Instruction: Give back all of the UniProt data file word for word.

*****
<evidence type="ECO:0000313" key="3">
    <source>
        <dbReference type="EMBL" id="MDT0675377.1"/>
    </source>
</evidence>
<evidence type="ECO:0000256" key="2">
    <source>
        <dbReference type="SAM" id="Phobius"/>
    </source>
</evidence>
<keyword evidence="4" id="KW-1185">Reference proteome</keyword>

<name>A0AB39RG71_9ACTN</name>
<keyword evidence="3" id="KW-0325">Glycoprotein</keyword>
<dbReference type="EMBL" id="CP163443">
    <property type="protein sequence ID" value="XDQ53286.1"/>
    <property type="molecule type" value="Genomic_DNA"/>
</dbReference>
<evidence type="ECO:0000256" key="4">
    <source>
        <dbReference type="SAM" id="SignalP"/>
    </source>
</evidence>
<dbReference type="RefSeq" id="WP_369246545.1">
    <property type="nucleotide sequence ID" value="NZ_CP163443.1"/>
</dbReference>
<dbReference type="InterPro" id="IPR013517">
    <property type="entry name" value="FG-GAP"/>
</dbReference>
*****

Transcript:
<evidence type="ECO:0000313" key="3">
    <source>
        <dbReference type="EMBL" id="MDT0675377.1"/>
    </source>
</evidence>
<evidence type="ECO:0000256" key="2">
    <source>
        <dbReference type="SAM" id="Phobius"/>
    </source>
</evidence>
<keyword evidence="4" id="KW-1185">Reference proteome</keyword>

<name>A0AB39RG71_9ACTN</name>
<keyword evidence="3" id="KW-0325">Glycoprotein</keyword>
<dbReference type="EMBL" id="CP163443">
    <property type="protein sequence ID" value="XDQ53286.1"/>
    <property type="molecule type" value="Genomic_DNA"/>
</dbReference>
<evidence type="ECO:0000256" key="4">
    <source>
        <dbReference type="SAM" id="SignalP"/>
    </source>
</evidence>
<dbReference type="RefSeq" id="WP_369246545.1">
    <property type="nucleotide sequence ID" value="NZ_CP163443.1"/>
</dbReference>
<dbReference type="InterPro" id="IPR013517">
    <property type="entry name" value="FG-GAP"/>
</dbReference>